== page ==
Iron Man: Merrifield sets another record with consecutive games played
Whit Merrifield of Advance has another momentous achievement for his portfolio.
The second baseman/right fielder/leadoff batter for Kansas City already owned the Royals’ record for longest hitting streak (31 games set in 2018-19).
On Aug. 11, he tied the club record for consecutive stolen bases without being caught (33). When he stole his 32nd base of the season, he had only been caught once. That is the most SBs in major league history by a player who was caught stealing no more than once. (Carlos Beltran in 2001 and Brady Anderson in 1994 were both 31 for 32.) He tied Beltran’s consecutive-stolen-bases-without-being-caught record when he swiped his 33rd bag.
Now the two-time all-star has set the Royals’ record for consecutive games played, his streak reaching 422 on Aug. 14. The streak started on June 25, 2018. It’s the longest active streak in Major League Baseball.
The day before breaking the record, Merrifield told reporters: “I mean, who wants to come out of the lineup? I don’t really understand people’s fascination with giving guys a day off. I’ve never understood that. Unless you’ve got something nagging … You’re a catcher playing a day game after a night game, then I could understand. But besides that I’ve just never understood the fascination with giving guys a day.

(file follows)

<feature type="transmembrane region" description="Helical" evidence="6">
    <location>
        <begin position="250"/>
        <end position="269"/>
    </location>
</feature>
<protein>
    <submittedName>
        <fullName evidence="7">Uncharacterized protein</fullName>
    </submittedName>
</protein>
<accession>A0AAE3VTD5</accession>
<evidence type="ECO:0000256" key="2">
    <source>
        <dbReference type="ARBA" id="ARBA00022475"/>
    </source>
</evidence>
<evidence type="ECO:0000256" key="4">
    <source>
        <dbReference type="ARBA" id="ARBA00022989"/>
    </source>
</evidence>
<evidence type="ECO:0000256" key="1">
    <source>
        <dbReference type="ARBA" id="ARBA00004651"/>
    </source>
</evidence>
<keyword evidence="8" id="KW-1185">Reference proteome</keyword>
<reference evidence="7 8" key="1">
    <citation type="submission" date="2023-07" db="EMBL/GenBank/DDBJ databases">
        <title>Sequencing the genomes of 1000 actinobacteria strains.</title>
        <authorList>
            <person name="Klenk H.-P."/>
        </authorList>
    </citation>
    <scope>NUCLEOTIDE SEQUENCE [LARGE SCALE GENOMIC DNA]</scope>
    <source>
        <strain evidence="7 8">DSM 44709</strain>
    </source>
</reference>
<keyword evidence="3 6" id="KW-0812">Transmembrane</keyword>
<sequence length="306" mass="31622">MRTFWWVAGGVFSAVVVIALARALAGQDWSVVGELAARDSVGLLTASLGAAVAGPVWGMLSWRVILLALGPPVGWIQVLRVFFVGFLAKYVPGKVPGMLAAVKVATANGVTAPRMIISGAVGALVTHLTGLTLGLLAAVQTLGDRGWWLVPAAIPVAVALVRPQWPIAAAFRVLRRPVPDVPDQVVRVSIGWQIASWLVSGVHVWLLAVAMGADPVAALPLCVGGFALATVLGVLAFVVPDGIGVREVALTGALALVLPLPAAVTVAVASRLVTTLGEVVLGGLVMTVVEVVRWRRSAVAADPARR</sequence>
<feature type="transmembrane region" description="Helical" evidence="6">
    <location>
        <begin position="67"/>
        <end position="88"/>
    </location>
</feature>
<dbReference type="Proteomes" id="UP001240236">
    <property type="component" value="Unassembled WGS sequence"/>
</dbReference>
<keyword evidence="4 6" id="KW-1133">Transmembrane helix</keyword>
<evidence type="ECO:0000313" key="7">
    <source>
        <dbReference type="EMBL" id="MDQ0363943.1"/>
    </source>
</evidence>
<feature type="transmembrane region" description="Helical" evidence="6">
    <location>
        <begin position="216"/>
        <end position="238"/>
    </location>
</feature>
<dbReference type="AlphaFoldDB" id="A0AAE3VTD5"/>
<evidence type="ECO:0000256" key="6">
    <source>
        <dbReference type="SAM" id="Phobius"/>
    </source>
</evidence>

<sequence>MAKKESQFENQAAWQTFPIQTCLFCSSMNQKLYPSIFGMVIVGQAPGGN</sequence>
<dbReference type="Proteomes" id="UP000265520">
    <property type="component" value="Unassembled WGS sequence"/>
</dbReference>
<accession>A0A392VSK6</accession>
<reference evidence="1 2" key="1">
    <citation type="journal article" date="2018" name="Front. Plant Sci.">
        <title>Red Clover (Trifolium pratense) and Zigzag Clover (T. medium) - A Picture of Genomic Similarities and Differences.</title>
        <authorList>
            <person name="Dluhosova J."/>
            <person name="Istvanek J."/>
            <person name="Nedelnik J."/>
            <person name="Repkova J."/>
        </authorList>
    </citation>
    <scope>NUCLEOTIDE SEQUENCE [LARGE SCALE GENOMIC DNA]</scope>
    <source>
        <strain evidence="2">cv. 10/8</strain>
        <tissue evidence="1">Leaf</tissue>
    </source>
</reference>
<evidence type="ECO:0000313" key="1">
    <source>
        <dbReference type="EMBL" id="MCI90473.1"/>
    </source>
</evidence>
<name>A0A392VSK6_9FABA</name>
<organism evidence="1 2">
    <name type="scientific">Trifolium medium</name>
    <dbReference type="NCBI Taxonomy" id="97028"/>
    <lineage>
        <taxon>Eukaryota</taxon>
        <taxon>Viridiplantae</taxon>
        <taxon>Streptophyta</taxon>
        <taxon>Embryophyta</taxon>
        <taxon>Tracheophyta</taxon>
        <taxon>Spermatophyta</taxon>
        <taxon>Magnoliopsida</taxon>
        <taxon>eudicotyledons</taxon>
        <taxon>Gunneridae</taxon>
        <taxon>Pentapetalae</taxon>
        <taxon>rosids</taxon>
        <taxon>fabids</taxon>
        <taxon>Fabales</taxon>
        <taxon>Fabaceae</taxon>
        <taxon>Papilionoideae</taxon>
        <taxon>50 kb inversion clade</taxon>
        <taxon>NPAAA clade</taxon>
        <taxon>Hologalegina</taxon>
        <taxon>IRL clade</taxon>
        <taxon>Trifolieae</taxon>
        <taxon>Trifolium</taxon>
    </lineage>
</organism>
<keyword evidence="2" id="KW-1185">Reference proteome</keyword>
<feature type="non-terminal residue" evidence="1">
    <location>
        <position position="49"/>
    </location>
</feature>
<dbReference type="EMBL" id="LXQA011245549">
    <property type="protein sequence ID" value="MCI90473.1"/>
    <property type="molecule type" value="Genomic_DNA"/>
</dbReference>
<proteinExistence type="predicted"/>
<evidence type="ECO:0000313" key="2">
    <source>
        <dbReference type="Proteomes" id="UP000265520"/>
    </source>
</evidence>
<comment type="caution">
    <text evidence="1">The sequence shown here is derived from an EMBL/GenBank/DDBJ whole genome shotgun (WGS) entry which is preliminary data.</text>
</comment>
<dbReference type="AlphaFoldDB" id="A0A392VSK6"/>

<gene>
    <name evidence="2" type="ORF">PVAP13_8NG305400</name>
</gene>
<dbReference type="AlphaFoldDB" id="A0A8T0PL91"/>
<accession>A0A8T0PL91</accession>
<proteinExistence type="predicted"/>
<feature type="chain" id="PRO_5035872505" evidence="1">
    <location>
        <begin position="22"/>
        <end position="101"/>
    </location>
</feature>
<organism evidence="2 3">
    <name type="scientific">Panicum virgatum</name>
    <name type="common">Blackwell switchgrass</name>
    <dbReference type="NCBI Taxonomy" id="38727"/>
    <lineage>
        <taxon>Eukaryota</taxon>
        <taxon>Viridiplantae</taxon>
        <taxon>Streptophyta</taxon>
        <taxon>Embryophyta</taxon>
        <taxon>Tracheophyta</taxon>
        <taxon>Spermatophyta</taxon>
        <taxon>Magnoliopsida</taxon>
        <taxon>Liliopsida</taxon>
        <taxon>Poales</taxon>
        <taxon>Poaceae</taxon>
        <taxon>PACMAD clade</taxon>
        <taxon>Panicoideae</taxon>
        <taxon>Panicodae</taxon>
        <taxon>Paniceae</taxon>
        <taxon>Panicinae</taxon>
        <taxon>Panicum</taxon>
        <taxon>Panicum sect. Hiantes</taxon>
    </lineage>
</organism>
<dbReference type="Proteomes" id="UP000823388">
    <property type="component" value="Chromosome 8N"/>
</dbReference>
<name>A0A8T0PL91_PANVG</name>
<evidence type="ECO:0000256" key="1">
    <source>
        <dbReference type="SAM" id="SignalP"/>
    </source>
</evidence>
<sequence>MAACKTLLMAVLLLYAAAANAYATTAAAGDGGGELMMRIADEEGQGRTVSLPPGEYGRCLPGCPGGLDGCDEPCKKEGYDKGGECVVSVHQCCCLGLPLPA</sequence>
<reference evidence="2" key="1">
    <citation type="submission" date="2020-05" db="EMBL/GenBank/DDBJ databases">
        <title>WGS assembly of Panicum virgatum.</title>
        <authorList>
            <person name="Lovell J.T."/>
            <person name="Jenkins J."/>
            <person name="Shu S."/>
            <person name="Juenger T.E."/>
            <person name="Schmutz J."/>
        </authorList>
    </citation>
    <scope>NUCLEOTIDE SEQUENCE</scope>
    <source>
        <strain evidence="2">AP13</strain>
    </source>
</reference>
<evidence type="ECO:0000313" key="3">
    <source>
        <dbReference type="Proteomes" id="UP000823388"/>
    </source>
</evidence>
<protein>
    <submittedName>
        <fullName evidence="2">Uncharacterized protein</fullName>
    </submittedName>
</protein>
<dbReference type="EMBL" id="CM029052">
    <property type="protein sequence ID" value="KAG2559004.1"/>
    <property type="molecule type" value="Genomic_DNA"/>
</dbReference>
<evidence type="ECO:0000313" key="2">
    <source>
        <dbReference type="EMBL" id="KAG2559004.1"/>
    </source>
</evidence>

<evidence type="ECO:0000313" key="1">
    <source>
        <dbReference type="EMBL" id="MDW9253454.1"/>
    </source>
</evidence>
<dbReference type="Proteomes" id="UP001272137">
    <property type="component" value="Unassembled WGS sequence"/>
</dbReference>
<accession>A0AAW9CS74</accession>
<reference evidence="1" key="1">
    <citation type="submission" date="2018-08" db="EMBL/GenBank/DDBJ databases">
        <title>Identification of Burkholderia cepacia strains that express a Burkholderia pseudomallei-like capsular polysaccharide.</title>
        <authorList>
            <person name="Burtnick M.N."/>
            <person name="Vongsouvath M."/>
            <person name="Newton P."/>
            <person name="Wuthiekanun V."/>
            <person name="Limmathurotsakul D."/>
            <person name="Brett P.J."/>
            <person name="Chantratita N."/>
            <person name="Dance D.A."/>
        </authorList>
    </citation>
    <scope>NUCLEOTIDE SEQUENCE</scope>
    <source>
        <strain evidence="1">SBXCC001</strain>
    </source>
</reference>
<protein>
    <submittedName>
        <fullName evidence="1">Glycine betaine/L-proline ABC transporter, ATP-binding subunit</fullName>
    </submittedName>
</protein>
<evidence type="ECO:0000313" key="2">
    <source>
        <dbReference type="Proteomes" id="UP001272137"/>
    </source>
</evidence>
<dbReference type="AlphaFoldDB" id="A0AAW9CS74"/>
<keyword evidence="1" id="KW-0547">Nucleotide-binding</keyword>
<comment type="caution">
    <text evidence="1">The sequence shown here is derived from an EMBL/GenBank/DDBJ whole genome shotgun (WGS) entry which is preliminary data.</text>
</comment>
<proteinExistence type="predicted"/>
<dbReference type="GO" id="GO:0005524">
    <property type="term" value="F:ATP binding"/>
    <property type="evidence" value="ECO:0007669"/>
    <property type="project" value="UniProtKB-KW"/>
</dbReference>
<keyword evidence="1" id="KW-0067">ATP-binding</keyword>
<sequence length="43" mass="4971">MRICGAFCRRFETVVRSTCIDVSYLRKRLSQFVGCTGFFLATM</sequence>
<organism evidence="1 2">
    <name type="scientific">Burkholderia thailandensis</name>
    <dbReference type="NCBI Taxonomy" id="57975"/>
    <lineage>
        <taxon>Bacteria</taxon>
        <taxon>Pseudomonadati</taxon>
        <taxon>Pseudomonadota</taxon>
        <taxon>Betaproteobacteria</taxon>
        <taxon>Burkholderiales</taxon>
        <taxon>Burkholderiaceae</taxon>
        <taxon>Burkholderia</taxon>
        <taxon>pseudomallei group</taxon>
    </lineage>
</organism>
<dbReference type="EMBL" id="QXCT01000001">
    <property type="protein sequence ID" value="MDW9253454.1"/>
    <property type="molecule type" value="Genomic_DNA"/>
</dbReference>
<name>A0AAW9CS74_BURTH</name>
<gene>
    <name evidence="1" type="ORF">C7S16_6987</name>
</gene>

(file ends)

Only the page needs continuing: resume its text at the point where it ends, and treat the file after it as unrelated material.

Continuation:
“It’s 25 percent physically preparing yourself, as far as workouts and diet and regimen. And 75 percent is mentality. Waking up excited to play that day. Being able to wake up every day, excited to come to the field, no matter where things are as a team or individually. If you don’t have that mindset every day, you’re not going to play 162 games.”
Merrifield, who was hitting .277 with 37 steals in 39 tries through Sunday, broke the 421 consecutive-games-played mark that was held by former Kansas City shortstop Alcides Escobar from Sept. 26, 2015 through July 7, 2018.
Kansas City manager Mike Matheny said: “There’s so many minor disciplines that allow a guy to be able to do that. The discipline of rest. The discipline of work. The balance of the two is hard for a player to understand how to do that before they jump in this thing for a while. Then there’s a level of toughness and grit and grind. That’s something Whit has always showed by how he goes and plays the game. He’s not half-stepping out there. He’s one of the dirtier players that walks off the field. When you have that mix of grit and grind and durability, you know you’re watching something pretty special.”
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